Jesus himself tells us to “count the cost” of discipleship (Luke 14:25-33). But I’m afraid many people want to negotiate the cost rather than count it. (Timothy Keller, Encounters with Jesus, p. 200)
When Jesus calls a person to salvation, which is the same as a life of discipleship according to the Bible, he is making a call to surrender our lives unto him and make him Lord of our lives. All of a sudden, there is a paradigm shift from “me” being in control to Jesus being in control.
If we are honest, rarely is it “me” in control, rather it is something else such as status, money, sex, reputation, lifestyle, or something else that is truly dictating the terms to us about why we opt to do or not to do something. If we are truly honest, when we say “yes” to Jesus, we are removing a created thing from being god in our lives and making the uncreated, omniscient, omnipresent, omnipotent God who loves us and knows what is ultimately the best for us and saying “yes” to him being Lord of all aspects of our lives.
Realistically, whether or not to say “yes” to Jesus is a no brainer. We simply seem to opt for “no brain” rather than the “no brainer” decision, when it comes to the day-to-day choices of having Jesus as Lord.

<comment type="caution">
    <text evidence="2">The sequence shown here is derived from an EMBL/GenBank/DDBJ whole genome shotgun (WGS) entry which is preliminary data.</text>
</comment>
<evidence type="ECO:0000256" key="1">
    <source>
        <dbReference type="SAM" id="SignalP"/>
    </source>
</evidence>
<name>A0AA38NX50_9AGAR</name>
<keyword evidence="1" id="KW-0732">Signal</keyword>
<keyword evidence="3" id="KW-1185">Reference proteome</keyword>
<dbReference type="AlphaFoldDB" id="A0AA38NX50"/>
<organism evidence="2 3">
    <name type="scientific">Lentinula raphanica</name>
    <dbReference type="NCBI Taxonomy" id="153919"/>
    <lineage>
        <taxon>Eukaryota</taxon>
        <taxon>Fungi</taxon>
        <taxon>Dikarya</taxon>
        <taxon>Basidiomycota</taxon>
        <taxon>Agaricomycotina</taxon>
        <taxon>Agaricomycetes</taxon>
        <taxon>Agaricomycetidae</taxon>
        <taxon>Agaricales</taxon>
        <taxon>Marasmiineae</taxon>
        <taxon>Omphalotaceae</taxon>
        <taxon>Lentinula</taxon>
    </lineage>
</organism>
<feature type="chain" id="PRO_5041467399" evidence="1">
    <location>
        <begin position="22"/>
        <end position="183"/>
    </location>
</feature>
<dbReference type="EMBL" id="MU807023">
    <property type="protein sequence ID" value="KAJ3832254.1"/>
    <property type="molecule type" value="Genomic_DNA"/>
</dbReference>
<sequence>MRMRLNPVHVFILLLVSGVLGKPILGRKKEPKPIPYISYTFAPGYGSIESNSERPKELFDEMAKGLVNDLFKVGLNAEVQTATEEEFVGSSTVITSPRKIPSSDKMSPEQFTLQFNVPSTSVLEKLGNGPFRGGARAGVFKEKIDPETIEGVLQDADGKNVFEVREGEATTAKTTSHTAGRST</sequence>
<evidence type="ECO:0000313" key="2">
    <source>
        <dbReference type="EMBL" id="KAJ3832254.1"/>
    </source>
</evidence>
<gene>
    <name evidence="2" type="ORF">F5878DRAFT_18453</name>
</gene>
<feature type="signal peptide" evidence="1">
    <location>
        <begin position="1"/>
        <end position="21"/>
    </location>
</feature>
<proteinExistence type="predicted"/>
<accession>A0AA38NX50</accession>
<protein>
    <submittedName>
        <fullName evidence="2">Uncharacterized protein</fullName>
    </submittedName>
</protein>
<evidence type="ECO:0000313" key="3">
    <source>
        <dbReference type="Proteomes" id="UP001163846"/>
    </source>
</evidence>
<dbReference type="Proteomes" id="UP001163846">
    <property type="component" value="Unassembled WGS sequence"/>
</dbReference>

Timothy Keller, in his book Encounters with Jesus, aims right at the heart of our decision making process and the excuses that we too often make to try to wiggle out of saying “yes” to Jesus being Lord; whether the “yes” is in coming to Jesus for salvation or whether the “yes” is in the day-to-day of a Christian:
People sometimes say to me, “I would like to be a Christian, but will I have to do this? Will I have to give up doing that? Will I have to pray, give up sex, quit my job, change my views?” Certainly questions like this have some legitimacy, because you do need to consider what it will cost you to become a Christian. Jesus himself tells us to “count the cost” of discipleship (Luke 14:25-33). But I’m afraid many people want to negotiate the cost rather than count it. That is, they are willing to give up things, but they won’t give up the right to determine what those things are. They want to be in a position to do ongoing cost-benefit analyses on various kinds of behavior, which keeps them in the driver’s seat, on the throne of their life, as it were. I once heard a Bible teacher put it like this – “When it comes to following Jesus, the hardest thing to give is in.” When God comes to Abraham, he says, “Abraham, get out of our homeland, out of the land of the Chaldess, and follow me.” Abraham says, “Where am I going?” And God essentially says, “I’ll show you later.” God wants Abraham to give up the right to determine for himself the best way for him to live (pp 200-201).
If you really want Jesus in the middle of your life, you have to obey him unconditionally. You have to give up control of your life and drop your conditions. You have to give up the right to say, “I will obey you if…I will do this if…” As soon as you say, “I will obey you if,” that is not obedience. What that is really saying is: “You are my consultant, not my Lord. I will be happy to take your recommendations. And I might even do some of them” (p 204).